As countless other sticky-beaks have done before me, I frittered away several hours today using Google Earth to swoop down onto all the places I've lived, or visited, or even just heard about. It is rivetting stuff, and quite addictive.
What amused me nearly as much as the vertiginous dips and dives was the apparently random nature of the resolution. Here am I, in a small, semi-rural, outer-metropolitan suburb on the unfashionable side of a vast continent, and I can clearly see my garden shed (admittedly a bit fuzzy, but still identifiable), and the paths where I walk my dogs through nearby bushland, and even the graffiti on a council water tank. Using the tilt feature, I can identify the steepest parts of my daily walk, and make a mental note not to bother exploring that other path because it looks far too difficult. All useful stuff, but surely not of great interest to whoever pays for the satellite?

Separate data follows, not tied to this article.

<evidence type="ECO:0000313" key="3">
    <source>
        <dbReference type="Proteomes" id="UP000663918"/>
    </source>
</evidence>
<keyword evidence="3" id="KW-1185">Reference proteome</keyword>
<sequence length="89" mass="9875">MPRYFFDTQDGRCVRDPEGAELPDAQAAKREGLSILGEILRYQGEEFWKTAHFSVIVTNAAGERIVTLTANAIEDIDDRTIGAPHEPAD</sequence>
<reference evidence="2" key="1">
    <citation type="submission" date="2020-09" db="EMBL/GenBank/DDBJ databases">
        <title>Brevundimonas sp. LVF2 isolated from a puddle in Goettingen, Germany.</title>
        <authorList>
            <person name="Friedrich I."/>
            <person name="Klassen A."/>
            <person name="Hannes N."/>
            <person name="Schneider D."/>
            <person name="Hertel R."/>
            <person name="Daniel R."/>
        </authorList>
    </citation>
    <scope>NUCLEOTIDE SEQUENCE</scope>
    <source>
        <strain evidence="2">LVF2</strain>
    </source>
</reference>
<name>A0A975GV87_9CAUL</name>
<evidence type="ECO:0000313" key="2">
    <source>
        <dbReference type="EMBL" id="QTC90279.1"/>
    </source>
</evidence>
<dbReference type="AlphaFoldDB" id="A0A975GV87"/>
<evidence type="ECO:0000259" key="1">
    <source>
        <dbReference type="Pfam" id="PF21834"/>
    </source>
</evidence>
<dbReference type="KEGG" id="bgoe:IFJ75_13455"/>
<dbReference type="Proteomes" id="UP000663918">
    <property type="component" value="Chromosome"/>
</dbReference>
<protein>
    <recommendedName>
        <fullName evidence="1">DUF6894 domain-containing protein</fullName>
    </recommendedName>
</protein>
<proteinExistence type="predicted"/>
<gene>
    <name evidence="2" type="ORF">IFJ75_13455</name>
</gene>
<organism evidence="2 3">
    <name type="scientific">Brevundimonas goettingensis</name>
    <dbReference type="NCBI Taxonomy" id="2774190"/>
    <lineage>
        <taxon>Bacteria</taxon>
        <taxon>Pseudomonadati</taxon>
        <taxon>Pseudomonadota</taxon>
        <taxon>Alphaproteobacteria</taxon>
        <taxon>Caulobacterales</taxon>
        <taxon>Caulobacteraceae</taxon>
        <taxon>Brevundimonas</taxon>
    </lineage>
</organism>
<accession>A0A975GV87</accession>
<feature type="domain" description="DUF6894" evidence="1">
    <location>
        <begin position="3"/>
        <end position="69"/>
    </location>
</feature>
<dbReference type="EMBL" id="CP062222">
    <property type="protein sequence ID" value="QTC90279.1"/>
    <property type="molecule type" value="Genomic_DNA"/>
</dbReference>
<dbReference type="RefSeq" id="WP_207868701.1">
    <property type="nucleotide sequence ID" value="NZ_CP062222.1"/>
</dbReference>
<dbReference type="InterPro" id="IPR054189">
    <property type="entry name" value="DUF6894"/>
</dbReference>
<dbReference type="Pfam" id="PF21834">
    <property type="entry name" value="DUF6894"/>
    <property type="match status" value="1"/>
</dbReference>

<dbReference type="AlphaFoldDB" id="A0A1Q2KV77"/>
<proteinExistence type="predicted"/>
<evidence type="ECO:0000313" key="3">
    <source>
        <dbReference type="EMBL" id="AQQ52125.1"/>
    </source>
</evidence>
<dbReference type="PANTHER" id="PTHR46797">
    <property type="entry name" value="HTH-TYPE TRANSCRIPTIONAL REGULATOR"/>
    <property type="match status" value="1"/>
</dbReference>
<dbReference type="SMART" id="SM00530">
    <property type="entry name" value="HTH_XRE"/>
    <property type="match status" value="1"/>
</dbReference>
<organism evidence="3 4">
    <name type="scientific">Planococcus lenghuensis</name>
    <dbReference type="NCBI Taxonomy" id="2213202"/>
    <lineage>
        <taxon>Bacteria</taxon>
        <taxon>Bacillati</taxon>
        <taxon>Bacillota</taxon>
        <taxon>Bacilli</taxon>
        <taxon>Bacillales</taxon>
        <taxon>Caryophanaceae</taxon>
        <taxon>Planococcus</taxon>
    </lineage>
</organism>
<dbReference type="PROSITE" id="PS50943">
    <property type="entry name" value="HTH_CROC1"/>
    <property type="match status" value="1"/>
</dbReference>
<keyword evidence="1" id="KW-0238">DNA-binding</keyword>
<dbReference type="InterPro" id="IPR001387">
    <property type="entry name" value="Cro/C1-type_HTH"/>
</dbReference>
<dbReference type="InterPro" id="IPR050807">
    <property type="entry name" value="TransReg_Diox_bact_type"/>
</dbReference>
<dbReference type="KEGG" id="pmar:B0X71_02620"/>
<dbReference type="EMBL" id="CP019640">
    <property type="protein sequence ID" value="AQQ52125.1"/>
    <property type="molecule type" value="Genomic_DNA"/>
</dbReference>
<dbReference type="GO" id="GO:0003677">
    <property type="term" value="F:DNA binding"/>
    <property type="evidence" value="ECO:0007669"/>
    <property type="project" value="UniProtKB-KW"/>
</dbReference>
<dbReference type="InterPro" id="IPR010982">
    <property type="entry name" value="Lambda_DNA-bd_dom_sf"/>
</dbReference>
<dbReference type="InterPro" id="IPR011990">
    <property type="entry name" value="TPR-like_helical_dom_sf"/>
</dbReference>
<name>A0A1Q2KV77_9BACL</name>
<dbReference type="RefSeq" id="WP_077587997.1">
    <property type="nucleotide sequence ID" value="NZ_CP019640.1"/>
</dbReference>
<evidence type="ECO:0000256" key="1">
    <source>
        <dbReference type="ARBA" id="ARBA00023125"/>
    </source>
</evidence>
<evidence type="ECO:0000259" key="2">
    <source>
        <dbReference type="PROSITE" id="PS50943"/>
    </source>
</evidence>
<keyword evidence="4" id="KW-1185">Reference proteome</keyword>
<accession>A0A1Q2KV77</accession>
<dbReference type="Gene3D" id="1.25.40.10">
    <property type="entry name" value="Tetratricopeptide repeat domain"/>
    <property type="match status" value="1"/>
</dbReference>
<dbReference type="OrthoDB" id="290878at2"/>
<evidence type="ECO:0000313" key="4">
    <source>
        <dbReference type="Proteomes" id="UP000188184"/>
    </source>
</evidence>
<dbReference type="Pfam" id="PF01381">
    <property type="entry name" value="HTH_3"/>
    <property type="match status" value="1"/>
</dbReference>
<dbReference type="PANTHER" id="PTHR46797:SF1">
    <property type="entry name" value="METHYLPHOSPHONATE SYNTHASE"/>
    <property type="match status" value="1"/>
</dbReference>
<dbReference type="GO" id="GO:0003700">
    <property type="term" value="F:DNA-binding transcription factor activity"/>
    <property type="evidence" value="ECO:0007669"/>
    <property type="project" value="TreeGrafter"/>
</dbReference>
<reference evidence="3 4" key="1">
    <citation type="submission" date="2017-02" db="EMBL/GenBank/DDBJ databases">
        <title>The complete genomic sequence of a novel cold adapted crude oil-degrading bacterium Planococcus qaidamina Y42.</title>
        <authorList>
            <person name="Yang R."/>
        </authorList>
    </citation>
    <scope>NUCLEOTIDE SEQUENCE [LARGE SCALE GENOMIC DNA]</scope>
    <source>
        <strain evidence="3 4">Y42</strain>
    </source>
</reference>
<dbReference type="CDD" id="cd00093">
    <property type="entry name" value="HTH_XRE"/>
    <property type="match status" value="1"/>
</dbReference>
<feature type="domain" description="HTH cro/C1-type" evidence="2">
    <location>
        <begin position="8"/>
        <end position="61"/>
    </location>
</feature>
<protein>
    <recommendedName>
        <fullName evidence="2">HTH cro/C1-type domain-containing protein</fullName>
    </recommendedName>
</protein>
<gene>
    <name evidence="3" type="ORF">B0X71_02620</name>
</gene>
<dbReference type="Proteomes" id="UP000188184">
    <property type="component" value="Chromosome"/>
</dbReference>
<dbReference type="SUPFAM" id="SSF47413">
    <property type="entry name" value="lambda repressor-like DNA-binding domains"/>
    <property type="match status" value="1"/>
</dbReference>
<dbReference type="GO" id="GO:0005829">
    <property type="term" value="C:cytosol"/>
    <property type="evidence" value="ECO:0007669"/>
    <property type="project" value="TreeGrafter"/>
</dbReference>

But when I try to hover over friends in the SW of England, or the NW states of the USA, where the population density is almost unimaginable by Western Australian standards, I find the closest I can get is a blurry distinction between urban and rural land use. Only very large roads and rivers can be seen, and perhaps the suggestion of residential areas as distinct from industrial ones. Certainly no buildings are identifiable at all, and yet these are areas one could imagine being of greater interest, whether for boring urban planning reasons or for intriguing security ones.
Ahh. Maybe that's the answer. I live in a sufficiently peaceful and uninteresting part of the world that the images collected incidentally while on the way to somewhere more vital can be released to everyone, everywhere. Well that's fine by me, and if you tell me when you'll be dropping in, I'll make sure I have the kettle on. :-)